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Setting Boundaries at Work

Hi, team! It’s your friend, Mary, with the “I” in Team series where you can findbe, and build your positive influence. Setting boundaries, in any relationship, can be difficult for some, so if you struggle with setting boundaries at work, we can help! Setting good boundaries with team members is essential for maintaining a healthy work-life balance and protecting your wellbeing. The skills listed below may be applied across any relationship, but we put this list together with the workplace in mind.

Identify Your Priorities

Setting boundaries at work means understanding your priorities in both your personal and professional life. For example, someone who has children might have different priorities than someone who does not. You need to consider both what your life looks like currently, as well as what you might want it to look like in the future. In doing so, you must recognize your limits and determine how much time and energy you are willing to commit. Someone who has children might not be able to volunteer for extra projects or attend afterwork events often. Conversely, someone who doesn’t have children might appear to have more time on their hands. Everyone’s boundaries will look different, but it’s important to respect them all.

The goal of identifying your priorities is to set clear working hours and let your team know whether you are willing to give more time outside of your normal working hours. (We will discuss exceptions in a section below!) It’s important to avoid overextending yourself unless absolutely necessary. Doing so can impede your work-life balance and may have consequences. Consequences can fall anywhere on the spectrum and range from being too tired and snipping at team members to falling asleep behind the wheel. Know your limits and make an effort to communicate them effectively.

Communicate Clearly

Open communication is the pillar behind setting boundaries at work. It’s okay to say “no” when it’s necessary. Politely declining additional tasks or commitments that exceed your capacity is perfectly acceptable, however, you might consider whether there are any tips or alternatives you can suggest when declining. If and when it is necessary, consider delegating the work that you do not have time for. Just remember that when you delegate, you still remain responsible for the outcome. If you want to hand over complete responsibility, this must be communicated clearly.

By sharing responsibility with your team, you help yourself and others prevent burnout. When possible, say “yes” to help team members when you are able. By saying “yes” when you are available, you clarify the limits of your boundaries and make yourself a reliable person to go to when your team needs help. Be sure to not cross your boundaries when doing this. Sacrificing your wellbeing is almost never worth it.

Be Mindful of Your Wellbeing

It’s important to avoid feeling guilty when you are setting boundaries at work. Boundaries are there to protect your wellbeing and maintain long-term performance and happiness. Without boundaries, you could experience burnout; then, you aren’t operating at peak performance which is what helps your team the most. If you feel stressed about saying no or setting these boundaries, consider taking a moment for a walk, deep breath, or make yourself a cup of tea.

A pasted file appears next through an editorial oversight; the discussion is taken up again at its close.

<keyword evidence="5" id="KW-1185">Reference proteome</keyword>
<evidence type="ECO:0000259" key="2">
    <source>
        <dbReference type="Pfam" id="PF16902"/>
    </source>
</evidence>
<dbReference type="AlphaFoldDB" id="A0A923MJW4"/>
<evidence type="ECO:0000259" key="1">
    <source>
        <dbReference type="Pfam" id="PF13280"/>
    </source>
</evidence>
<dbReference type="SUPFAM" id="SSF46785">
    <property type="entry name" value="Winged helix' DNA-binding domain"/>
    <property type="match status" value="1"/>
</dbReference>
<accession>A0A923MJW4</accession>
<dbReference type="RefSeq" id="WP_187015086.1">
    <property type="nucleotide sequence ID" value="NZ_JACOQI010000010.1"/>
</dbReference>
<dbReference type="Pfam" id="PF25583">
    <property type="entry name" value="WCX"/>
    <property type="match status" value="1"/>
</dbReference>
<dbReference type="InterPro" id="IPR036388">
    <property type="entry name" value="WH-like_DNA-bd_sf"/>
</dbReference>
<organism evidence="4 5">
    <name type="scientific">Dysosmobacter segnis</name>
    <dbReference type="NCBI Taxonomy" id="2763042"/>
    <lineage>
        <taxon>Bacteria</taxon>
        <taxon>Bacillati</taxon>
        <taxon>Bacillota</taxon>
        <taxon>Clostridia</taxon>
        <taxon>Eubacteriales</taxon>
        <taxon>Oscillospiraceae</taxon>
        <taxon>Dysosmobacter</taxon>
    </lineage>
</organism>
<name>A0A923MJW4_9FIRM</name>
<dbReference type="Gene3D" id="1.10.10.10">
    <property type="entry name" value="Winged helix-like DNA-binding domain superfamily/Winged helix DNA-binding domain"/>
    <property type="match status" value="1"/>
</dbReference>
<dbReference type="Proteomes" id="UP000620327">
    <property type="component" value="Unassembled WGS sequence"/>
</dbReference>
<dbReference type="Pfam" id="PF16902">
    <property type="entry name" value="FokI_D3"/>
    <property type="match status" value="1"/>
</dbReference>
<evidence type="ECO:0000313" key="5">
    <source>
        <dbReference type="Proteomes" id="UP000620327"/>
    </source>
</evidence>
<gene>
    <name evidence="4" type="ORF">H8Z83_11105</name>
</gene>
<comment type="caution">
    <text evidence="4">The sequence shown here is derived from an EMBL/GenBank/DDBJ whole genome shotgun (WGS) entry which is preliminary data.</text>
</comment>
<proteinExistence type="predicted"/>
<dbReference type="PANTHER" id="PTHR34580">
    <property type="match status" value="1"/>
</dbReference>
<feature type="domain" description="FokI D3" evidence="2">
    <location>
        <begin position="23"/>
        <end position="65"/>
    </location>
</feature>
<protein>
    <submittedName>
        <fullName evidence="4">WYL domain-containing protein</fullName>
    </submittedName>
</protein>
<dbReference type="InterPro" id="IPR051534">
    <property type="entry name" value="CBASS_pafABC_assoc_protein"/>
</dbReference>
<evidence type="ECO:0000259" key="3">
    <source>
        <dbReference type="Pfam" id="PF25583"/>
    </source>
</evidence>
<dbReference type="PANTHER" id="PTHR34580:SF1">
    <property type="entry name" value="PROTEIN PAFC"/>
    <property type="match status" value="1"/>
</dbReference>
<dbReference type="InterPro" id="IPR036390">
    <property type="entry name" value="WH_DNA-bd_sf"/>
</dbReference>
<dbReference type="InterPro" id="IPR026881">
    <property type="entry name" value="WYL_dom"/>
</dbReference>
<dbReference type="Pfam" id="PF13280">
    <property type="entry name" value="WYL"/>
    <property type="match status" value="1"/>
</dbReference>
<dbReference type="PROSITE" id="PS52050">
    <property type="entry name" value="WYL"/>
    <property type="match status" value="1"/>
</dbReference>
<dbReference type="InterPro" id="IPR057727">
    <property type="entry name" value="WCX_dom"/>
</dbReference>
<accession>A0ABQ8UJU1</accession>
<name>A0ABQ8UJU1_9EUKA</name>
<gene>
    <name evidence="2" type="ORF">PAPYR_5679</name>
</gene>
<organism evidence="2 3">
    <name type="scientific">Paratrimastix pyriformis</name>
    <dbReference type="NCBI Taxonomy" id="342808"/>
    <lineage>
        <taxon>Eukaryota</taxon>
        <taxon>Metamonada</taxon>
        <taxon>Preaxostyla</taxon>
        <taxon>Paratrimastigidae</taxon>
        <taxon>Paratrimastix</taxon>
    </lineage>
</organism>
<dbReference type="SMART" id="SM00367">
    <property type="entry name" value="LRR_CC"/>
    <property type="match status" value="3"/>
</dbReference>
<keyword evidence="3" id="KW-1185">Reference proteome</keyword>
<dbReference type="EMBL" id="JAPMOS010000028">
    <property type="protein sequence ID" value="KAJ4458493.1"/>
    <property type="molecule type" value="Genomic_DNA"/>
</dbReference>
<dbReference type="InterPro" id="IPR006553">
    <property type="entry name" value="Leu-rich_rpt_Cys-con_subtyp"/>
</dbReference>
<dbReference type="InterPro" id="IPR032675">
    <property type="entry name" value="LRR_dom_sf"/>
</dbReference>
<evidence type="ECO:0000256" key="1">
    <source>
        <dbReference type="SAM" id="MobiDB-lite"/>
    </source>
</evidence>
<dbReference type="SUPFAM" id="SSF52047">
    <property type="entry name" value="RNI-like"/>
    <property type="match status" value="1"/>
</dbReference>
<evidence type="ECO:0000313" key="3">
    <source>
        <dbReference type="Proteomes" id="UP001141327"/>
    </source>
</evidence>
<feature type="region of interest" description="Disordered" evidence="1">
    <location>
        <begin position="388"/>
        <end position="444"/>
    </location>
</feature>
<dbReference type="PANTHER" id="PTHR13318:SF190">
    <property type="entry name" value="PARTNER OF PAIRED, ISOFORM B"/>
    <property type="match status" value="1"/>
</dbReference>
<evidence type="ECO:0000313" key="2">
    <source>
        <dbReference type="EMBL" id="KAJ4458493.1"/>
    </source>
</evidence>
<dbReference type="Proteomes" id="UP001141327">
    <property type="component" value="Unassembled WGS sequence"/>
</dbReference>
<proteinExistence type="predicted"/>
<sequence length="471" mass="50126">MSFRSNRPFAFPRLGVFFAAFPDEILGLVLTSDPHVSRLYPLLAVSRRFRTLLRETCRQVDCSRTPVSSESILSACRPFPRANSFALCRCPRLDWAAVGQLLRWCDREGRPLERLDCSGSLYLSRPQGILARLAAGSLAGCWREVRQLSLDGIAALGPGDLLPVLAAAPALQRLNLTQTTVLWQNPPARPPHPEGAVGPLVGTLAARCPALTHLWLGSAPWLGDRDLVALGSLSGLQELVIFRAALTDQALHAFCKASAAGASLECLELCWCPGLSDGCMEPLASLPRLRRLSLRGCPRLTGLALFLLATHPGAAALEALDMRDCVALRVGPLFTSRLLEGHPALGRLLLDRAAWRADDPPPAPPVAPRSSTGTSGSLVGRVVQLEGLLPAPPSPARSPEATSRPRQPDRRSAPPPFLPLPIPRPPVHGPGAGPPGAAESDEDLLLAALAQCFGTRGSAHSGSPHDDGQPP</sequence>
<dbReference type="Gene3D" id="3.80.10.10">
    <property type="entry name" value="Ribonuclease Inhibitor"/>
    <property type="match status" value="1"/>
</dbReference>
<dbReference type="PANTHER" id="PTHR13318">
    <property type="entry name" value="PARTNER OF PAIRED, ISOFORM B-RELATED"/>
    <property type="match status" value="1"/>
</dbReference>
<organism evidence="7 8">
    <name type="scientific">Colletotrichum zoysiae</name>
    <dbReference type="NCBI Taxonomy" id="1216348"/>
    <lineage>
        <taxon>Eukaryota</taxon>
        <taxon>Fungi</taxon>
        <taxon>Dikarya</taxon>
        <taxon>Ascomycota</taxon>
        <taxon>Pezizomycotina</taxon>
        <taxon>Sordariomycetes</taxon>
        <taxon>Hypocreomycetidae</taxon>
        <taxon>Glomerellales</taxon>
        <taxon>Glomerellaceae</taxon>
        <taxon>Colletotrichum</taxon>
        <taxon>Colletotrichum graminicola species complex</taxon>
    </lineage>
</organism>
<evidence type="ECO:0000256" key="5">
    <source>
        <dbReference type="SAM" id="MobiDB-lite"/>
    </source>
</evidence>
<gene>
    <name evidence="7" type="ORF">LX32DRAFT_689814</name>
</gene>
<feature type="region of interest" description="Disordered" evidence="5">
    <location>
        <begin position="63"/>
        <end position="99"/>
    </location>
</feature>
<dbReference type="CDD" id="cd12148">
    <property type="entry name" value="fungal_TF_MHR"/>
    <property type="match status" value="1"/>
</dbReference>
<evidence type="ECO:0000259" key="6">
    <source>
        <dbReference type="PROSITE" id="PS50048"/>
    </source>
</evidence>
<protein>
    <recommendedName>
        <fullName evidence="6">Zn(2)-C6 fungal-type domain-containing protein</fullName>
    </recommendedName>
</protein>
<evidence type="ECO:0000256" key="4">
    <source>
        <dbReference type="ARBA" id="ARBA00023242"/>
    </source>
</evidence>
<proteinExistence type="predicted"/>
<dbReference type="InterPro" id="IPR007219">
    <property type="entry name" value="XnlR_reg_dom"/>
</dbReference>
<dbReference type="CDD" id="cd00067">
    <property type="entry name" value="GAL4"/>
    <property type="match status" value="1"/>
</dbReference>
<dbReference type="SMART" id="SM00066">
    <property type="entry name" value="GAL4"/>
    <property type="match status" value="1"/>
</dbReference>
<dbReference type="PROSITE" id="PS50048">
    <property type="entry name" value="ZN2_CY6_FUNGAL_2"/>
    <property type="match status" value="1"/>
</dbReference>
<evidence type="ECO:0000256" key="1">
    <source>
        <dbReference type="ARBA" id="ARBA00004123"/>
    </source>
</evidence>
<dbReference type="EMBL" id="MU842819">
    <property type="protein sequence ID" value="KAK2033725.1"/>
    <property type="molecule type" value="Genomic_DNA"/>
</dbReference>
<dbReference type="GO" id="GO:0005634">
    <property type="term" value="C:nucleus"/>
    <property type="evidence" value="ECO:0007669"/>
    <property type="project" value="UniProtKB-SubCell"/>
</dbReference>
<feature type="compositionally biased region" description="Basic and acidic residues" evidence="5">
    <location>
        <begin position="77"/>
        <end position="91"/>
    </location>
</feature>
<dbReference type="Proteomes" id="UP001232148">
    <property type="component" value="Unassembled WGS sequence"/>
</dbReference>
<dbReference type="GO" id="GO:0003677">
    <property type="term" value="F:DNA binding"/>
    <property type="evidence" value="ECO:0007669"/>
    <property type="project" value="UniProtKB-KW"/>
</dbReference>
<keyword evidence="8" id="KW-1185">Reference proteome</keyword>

Three things you can do to stay mindful of your wellbeing while keeping your boundaries are taking regular breaks, even if they are short, being mindful of how you use technology, and protecting your personal time. Taking breaks will help you recharge and keep you operating at your best all day. Not taking effective breaks can lead to burnout. When taking breaks, don’t bring technology with you. Take a full break from all things (technology included). Consider limiting how often you check your work emails or messages when you are not at work. Outside of emergency situations, try to avoid checking work emails or taking work calls during your personal time. By making a conscious effort to protect your personal time while outside of work, you begin setting boundaries that can help you bring your best to your team when you’re on the clock.

Lookout for Exceptions

We would like to note first that maintaining consistency with your boundaries is of the utmost importance. However, there are exceptions to every rule, and you will need to exercise thoughtfulness when debating whether a situation requires you to cross your established boundaries. Maintaining consistency helps your colleagues understand that you are serious about your boundaries, but being able to acknowledge exceptions shows others that you are also a team player. This is going to look different for everyone, so you will need to decide what is right for you at the moment.

Bottom Line

You will need to regularly review your boundaries and adjust them as needed, considering changes in your personal or professional life. Evolution of boundaries is only natural, and when you recognize a shift occurring in terms of a specific boundary, you might need to affirm yourself by saying, “I know this boundary was different in the past, but this is what I need today and going forward.” By communicating honestly, you help lead by example and demonstrate to your team that it is possible to set and follow healthy boundaries. This is an ongoing process and exceptions may challenge you but remember to keep your wellbeing as your top priority.